The other portion of the sunlight (unconverted by the luminescent species) and the portion of the luminescent radiation which escapes the wall of 6 inwardly is absorbed by tube 22 and having fins 23, because of the solar selective absorptive coating thereon. Fluid circulating through tube 22 recovers the heat by conduction. Suitably the fluid is water or other high heat capacity liquid, although it can be a gaseous fluid. It should be noted that the space next to the inner wall of tube 6 must contain a low refractive index fluid or gas or a vacuum. Normally the space is simply occupied by air. If the material next to the inner wall of 6 had a high index of refraction, the large proportion of the luminescent radiation otherwise trapped in the walls of 6 would simply not be trapped and would travel through to the fluid, as will be understood by those skilled in the art.
FIGS. 3 and 5 will not be discussed further except as the setting for the inner heat transfer arrangements thereof which are alternates to tube 22 of FIGS. 1 and 2. Thus, in the embodiment of FIGS. 3 and 4, the radiation that passes inwardly to the wall of tube 6 is absorbed by finned tube 28 which is open at both ends. Air or other heat transfer fluid having a low refractive index relative to that of tube 6 is passed into the open end of tube 6 to the closed end thereof and heated air is extracted through tube 28. Tube 28 can be of the same character as described with respect to tube 22; i.e., a metal tube (with fins) having a solar selective absorptive coating with low emittance in the infrared and a high absorptance for sunlight.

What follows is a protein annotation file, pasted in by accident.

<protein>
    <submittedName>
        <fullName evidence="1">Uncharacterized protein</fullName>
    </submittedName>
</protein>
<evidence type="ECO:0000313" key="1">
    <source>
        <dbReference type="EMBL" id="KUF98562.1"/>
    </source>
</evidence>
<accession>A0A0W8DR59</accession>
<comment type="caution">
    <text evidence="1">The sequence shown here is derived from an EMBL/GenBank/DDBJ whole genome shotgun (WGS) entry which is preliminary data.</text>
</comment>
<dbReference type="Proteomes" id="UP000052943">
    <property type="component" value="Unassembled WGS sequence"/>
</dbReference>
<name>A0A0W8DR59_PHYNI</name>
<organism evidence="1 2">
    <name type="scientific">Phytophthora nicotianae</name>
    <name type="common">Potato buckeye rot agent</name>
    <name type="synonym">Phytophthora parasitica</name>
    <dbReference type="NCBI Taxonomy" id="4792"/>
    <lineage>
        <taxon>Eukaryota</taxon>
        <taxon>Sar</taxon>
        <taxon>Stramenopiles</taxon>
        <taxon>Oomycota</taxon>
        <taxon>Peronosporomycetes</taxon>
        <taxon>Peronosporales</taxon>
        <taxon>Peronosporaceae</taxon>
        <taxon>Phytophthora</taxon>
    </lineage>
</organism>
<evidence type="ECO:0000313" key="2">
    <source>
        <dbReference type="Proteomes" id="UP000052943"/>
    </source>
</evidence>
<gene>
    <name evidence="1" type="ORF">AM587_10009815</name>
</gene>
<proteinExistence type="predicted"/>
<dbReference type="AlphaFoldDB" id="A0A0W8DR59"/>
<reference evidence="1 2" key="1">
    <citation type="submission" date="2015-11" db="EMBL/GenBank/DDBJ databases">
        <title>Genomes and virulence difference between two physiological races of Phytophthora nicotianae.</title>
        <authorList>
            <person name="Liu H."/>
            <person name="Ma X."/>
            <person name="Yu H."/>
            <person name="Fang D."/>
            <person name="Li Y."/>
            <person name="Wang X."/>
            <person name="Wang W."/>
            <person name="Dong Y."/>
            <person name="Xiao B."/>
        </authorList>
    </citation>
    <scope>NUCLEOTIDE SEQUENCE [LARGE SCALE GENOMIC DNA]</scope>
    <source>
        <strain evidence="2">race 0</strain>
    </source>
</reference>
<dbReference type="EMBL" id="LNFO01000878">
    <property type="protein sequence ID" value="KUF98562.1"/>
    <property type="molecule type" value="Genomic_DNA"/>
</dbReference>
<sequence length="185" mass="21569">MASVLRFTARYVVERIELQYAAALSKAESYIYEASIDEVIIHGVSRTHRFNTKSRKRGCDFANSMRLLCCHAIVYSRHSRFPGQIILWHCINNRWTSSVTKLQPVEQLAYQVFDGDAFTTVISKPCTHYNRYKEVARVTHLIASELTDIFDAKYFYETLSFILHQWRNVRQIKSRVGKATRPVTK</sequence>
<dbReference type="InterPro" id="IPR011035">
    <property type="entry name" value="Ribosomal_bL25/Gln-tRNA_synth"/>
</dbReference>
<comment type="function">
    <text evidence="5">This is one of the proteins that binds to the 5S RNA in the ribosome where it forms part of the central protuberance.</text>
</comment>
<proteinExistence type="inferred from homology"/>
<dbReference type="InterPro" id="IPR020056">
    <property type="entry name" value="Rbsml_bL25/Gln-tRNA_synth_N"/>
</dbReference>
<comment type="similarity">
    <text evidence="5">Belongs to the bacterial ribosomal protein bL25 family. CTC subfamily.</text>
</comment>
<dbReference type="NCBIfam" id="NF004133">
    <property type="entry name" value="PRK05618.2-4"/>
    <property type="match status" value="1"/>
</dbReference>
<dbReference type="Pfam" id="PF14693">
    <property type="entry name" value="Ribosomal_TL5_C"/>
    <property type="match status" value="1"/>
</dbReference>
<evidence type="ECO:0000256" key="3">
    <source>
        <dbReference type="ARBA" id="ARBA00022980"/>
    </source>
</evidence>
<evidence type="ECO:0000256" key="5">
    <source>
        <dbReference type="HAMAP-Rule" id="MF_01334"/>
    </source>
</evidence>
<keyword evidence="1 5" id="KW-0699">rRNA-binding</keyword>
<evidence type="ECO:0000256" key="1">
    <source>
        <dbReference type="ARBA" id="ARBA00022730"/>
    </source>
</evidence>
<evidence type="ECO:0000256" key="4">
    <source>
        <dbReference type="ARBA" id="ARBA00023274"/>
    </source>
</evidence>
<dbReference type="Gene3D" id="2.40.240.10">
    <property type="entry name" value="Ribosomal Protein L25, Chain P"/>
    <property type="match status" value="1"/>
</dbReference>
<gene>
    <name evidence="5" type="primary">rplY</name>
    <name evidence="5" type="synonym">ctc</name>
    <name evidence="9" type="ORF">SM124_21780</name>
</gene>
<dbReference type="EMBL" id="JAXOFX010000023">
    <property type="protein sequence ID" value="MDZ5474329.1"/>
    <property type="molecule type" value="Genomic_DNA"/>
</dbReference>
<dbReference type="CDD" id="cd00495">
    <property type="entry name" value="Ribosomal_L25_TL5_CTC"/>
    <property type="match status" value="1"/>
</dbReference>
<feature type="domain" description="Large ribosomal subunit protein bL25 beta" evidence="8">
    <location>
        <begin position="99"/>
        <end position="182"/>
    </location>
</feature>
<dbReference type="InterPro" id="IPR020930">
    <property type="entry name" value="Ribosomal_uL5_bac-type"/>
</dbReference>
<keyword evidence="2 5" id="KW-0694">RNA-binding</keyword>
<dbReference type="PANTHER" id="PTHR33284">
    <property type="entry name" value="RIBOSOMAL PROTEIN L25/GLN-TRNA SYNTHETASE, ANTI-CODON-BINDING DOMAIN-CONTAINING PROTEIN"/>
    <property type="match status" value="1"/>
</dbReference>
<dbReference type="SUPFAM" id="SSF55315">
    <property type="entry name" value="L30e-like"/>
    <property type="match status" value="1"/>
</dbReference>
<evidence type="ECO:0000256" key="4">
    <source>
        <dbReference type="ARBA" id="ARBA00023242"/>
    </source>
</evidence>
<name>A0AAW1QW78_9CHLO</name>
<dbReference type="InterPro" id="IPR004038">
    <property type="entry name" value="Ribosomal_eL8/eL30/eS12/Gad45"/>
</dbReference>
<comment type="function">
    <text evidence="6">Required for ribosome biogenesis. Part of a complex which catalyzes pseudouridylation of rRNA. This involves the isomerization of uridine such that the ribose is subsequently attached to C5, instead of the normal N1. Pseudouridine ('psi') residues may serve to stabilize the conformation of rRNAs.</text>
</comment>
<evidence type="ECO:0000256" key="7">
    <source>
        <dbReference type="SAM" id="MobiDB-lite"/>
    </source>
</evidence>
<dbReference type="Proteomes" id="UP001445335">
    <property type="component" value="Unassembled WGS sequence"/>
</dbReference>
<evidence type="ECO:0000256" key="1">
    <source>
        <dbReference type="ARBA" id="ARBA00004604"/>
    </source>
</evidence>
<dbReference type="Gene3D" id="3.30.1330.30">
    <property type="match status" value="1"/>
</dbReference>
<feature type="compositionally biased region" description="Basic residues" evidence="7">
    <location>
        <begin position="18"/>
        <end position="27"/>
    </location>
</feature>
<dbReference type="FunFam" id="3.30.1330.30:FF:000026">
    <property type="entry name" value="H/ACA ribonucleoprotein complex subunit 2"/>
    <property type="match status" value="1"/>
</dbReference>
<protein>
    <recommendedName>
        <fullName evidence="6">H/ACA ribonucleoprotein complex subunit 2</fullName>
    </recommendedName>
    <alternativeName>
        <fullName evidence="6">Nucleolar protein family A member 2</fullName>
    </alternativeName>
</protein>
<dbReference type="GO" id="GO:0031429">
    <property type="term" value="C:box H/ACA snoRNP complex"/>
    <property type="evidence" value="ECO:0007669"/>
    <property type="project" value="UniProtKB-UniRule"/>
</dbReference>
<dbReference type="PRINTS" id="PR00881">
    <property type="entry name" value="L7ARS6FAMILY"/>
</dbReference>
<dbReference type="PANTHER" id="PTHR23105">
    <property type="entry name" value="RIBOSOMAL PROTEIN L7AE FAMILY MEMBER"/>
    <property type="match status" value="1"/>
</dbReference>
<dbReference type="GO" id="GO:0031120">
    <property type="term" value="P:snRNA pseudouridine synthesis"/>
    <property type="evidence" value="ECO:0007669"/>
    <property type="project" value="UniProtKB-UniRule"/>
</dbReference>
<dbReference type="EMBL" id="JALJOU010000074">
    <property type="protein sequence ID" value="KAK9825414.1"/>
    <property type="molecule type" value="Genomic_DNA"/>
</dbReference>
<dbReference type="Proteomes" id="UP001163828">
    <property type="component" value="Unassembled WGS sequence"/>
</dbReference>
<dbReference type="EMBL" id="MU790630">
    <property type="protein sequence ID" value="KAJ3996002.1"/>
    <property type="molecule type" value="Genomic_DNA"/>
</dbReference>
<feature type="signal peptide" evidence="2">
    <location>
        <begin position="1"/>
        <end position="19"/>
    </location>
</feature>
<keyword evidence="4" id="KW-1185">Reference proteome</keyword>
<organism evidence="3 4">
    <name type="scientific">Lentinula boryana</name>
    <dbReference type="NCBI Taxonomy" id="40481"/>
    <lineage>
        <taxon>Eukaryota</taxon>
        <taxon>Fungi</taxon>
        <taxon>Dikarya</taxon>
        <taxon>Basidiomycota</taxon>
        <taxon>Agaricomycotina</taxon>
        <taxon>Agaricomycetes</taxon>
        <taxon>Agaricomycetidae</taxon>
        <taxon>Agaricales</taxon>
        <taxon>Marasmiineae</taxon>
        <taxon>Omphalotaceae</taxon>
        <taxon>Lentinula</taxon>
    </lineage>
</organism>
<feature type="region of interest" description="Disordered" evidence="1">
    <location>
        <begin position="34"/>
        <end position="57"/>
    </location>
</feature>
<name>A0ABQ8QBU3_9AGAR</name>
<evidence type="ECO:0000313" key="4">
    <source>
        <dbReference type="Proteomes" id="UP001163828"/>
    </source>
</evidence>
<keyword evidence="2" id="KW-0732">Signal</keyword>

In the embodiment of FIGS. 5 and 6 metallic tube 30 having a closed end is contained within the passageway of tube 6 and is spaced apart from tube 6 in order to maintain a low index fluid (or even a vacuum) next to the inner wall of 6. Down the center of tube 30 is open ended tube 32. Tube 30 in combination with tube 32 is an alternate structure to tube 22 of FIGS. 1 and 2, and this arrangement also allows the use of a high refractive index high heat capacity fluid such as water to be used for recovery of heat. Thus, water is passed through the central tube 32 and out the larger tube 30 or vice versa in order to recover the absorbed heat, tube 30 of course being a metal tube having a solar selective coating of the same character as described with respect to the description of tube 22 in FIG. 1.